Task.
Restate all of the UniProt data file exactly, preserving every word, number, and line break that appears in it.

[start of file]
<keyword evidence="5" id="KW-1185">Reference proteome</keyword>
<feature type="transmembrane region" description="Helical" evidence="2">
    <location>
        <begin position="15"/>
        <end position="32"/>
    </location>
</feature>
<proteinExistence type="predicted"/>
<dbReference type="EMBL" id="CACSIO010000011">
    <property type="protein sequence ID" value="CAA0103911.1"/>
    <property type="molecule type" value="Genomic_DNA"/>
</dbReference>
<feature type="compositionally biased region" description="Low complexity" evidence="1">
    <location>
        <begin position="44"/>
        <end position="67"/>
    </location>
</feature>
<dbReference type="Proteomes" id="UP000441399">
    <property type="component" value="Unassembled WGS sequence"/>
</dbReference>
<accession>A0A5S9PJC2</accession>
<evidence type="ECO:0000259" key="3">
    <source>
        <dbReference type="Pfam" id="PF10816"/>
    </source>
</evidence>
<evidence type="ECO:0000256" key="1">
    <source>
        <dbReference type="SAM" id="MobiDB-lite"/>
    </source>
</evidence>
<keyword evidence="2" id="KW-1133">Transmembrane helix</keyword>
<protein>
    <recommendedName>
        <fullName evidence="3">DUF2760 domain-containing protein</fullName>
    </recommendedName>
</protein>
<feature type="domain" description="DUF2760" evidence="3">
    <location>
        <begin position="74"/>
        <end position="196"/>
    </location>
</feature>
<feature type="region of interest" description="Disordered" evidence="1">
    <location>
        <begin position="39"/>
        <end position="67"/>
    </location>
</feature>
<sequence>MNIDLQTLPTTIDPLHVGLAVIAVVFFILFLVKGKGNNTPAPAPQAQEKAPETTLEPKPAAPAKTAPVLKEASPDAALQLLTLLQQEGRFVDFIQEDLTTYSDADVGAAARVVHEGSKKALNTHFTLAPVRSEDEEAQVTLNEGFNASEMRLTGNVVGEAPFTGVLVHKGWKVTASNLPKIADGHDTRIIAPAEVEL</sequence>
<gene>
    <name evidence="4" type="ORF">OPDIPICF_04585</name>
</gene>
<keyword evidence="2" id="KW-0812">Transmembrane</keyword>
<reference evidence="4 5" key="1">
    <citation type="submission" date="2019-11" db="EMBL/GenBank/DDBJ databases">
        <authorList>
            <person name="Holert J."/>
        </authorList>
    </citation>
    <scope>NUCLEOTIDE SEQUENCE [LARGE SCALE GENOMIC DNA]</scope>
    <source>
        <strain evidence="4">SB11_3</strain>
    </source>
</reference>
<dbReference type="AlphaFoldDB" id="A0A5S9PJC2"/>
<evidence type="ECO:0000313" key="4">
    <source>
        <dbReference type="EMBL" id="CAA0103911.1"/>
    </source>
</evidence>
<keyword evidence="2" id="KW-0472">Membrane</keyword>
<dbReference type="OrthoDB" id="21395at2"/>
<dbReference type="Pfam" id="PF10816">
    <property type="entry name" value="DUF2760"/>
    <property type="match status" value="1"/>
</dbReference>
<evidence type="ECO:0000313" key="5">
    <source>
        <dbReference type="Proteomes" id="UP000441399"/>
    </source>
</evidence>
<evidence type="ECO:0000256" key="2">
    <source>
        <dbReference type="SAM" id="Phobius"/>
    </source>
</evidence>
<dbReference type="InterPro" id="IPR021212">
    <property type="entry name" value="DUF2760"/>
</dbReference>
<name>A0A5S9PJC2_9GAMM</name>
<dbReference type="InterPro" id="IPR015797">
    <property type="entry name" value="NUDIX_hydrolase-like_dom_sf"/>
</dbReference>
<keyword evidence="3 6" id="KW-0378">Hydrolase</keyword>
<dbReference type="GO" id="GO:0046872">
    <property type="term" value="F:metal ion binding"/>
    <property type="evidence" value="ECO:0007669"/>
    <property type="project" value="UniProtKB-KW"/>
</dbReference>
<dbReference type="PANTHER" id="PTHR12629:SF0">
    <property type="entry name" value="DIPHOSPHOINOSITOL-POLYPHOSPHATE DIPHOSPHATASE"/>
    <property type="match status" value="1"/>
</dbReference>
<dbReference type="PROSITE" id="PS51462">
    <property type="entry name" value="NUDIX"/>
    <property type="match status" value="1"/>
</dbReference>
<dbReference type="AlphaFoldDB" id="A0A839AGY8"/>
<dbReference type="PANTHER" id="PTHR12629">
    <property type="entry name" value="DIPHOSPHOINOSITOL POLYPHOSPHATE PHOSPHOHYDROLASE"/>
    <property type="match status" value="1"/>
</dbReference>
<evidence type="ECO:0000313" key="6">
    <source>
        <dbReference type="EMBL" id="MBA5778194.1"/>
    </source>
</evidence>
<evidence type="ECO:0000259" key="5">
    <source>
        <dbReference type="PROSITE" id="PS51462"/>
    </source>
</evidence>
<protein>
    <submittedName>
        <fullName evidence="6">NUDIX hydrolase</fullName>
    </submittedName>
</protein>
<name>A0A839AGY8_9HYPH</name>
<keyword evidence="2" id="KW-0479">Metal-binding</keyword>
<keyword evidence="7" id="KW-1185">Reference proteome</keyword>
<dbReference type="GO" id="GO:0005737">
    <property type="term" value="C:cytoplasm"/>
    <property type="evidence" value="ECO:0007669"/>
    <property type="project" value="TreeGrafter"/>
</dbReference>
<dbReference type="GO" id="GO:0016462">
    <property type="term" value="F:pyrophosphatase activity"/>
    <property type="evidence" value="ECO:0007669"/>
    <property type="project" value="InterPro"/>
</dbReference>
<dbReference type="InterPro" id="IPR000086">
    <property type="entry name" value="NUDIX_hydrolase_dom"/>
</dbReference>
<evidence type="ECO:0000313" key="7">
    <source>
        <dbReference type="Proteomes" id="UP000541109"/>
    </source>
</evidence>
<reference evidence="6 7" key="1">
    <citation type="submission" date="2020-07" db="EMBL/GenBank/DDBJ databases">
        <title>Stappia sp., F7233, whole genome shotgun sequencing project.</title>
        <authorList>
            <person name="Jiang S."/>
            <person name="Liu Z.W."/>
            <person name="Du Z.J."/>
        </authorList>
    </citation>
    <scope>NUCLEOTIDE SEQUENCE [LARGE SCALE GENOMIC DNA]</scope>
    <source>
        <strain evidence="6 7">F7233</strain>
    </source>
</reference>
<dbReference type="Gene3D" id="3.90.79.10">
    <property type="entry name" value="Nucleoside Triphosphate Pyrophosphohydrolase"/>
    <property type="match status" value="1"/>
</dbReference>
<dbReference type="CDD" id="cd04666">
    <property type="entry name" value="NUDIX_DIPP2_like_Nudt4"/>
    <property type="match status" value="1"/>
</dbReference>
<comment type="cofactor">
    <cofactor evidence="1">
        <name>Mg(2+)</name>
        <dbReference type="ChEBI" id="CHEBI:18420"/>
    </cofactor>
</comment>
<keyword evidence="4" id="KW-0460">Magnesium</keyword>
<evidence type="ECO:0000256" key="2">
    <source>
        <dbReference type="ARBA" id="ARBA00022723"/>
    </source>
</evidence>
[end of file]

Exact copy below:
<keyword evidence="5" id="KW-1185">Reference proteome</keyword>
<feature type="transmembrane region" description="Helical" evidence="2">
    <location>
        <begin position="15"/>
        <end position="32"/>
    </location>
</feature>
<proteinExistence type="predicted"/>
<dbReference type="EMBL" id="CACSIO010000011">
    <property type="protein sequence ID" value="CAA0103911.1"/>
    <property type="molecule type" value="Genomic_DNA"/>
</dbReference>
<feature type="compositionally biased region" description="Low complexity" evidence="1">
    <location>
        <begin position="44"/>
        <end position="67"/>
    </location>
</feature>
<dbReference type="Proteomes" id="UP000441399">
    <property type="component" value="Unassembled WGS sequence"/>
</dbReference>
<accession>A0A5S9PJC2</accession>
<evidence type="ECO:0000259" key="3">
    <source>
        <dbReference type="Pfam" id="PF10816"/>
    </source>
</evidence>
<evidence type="ECO:0000256" key="1">
    <source>
        <dbReference type="SAM" id="MobiDB-lite"/>
    </source>
</evidence>
<keyword evidence="2" id="KW-1133">Transmembrane helix</keyword>
<protein>
    <recommendedName>
        <fullName evidence="3">DUF2760 domain-containing protein</fullName>
    </recommendedName>
</protein>
<feature type="domain" description="DUF2760" evidence="3">
    <location>
        <begin position="74"/>
        <end position="196"/>
    </location>
</feature>
<feature type="region of interest" description="Disordered" evidence="1">
    <location>
        <begin position="39"/>
        <end position="67"/>
    </location>
</feature>
<sequence>MNIDLQTLPTTIDPLHVGLAVIAVVFFILFLVKGKGNNTPAPAPQAQEKAPETTLEPKPAAPAKTAPVLKEASPDAALQLLTLLQQEGRFVDFIQEDLTTYSDADVGAAARVVHEGSKKALNTHFTLAPVRSEDEEAQVTLNEGFNASEMRLTGNVVGEAPFTGVLVHKGWKVTASNLPKIADGHDTRIIAPAEVEL</sequence>
<gene>
    <name evidence="4" type="ORF">OPDIPICF_04585</name>
</gene>
<keyword evidence="2" id="KW-0812">Transmembrane</keyword>
<reference evidence="4 5" key="1">
    <citation type="submission" date="2019-11" db="EMBL/GenBank/DDBJ databases">
        <authorList>
            <person name="Holert J."/>
        </authorList>
    </citation>
    <scope>NUCLEOTIDE SEQUENCE [LARGE SCALE GENOMIC DNA]</scope>
    <source>
        <strain evidence="4">SB11_3</strain>
    </source>
</reference>
<dbReference type="AlphaFoldDB" id="A0A5S9PJC2"/>
<evidence type="ECO:0000313" key="4">
    <source>
        <dbReference type="EMBL" id="CAA0103911.1"/>
    </source>
</evidence>
<keyword evidence="2" id="KW-0472">Membrane</keyword>
<dbReference type="OrthoDB" id="21395at2"/>
<dbReference type="Pfam" id="PF10816">
    <property type="entry name" value="DUF2760"/>
    <property type="match status" value="1"/>
</dbReference>
<evidence type="ECO:0000313" key="5">
    <source>
        <dbReference type="Proteomes" id="UP000441399"/>
    </source>
</evidence>
<evidence type="ECO:0000256" key="2">
    <source>
        <dbReference type="SAM" id="Phobius"/>
    </source>
</evidence>
<dbReference type="InterPro" id="IPR021212">
    <property type="entry name" value="DUF2760"/>
</dbReference>
<name>A0A5S9PJC2_9GAMM</name>
<dbReference type="InterPro" id="IPR015797">
    <property type="entry name" value="NUDIX_hydrolase-like_dom_sf"/>
</dbReference>
<keyword evidence="3 6" id="KW-0378">Hydrolase</keyword>
<dbReference type="GO" id="GO:0046872">
    <property type="term" value="F:metal ion binding"/>
    <property type="evidence" value="ECO:0007669"/>
    <property type="project" value="UniProtKB-KW"/>
</dbReference>
<dbReference type="PANTHER" id="PTHR12629:SF0">
    <property type="entry name" value="DIPHOSPHOINOSITOL-POLYPHOSPHATE DIPHOSPHATASE"/>
    <property type="match status" value="1"/>
</dbReference>
<dbReference type="PROSITE" id="PS51462">
    <property type="entry name" value="NUDIX"/>
    <property type="match status" value="1"/>
</dbReference>
<dbReference type="AlphaFoldDB" id="A0A839AGY8"/>
<dbReference type="PANTHER" id="PTHR12629">
    <property type="entry name" value="DIPHOSPHOINOSITOL POLYPHOSPHATE PHOSPHOHYDROLASE"/>
    <property type="match status" value="1"/>
</dbReference>
<evidence type="ECO:0000313" key="6">
    <source>
        <dbReference type="EMBL" id="MBA5778194.1"/>
    </source>
</evidence>
<evidence type="ECO:0000259" key="5">
    <source>
        <dbReference type="PROSITE" id="PS51462"/>
    </source>
</evidence>
<protein>
    <submittedName>
        <fullName evidence="6">NUDIX hydrolase</fullName>
    </submittedName>
</protein>
<name>A0A839AGY8_9HYPH</name>
<keyword evidence="2" id="KW-0479">Metal-binding</keyword>
<keyword evidence="7" id="KW-1185">Reference proteome</keyword>
<dbReference type="GO" id="GO:0005737">
    <property type="term" value="C:cytoplasm"/>
    <property type="evidence" value="ECO:0007669"/>
    <property type="project" value="TreeGrafter"/>
</dbReference>
<dbReference type="GO" id="GO:0016462">
    <property type="term" value="F:pyrophosphatase activity"/>
    <property type="evidence" value="ECO:0007669"/>
    <property type="project" value="InterPro"/>
</dbReference>
<dbReference type="InterPro" id="IPR000086">
    <property type="entry name" value="NUDIX_hydrolase_dom"/>
</dbReference>
<evidence type="ECO:0000313" key="7">
    <source>
        <dbReference type="Proteomes" id="UP000541109"/>
    </source>
</evidence>
<reference evidence="6 7" key="1">
    <citation type="submission" date="2020-07" db="EMBL/GenBank/DDBJ databases">
        <title>Stappia sp., F7233, whole genome shotgun sequencing project.</title>
        <authorList>
            <person name="Jiang S."/>
            <person name="Liu Z.W."/>
            <person name="Du Z.J."/>
        </authorList>
    </citation>
    <scope>NUCLEOTIDE SEQUENCE [LARGE SCALE GENOMIC DNA]</scope>
    <source>
        <strain evidence="6 7">F7233</strain>
    </source>
</reference>
<dbReference type="Gene3D" id="3.90.79.10">
    <property type="entry name" value="Nucleoside Triphosphate Pyrophosphohydrolase"/>
    <property type="match status" value="1"/>
</dbReference>
<dbReference type="CDD" id="cd04666">
    <property type="entry name" value="NUDIX_DIPP2_like_Nudt4"/>
    <property type="match status" value="1"/>
</dbReference>
<comment type="cofactor">
    <cofactor evidence="1">
        <name>Mg(2+)</name>
        <dbReference type="ChEBI" id="CHEBI:18420"/>
    </cofactor>
</comment>
<keyword evidence="4" id="KW-0460">Magnesium</keyword>
<evidence type="ECO:0000256" key="2">
    <source>
        <dbReference type="ARBA" id="ARBA00022723"/>
    </source>
</evidence>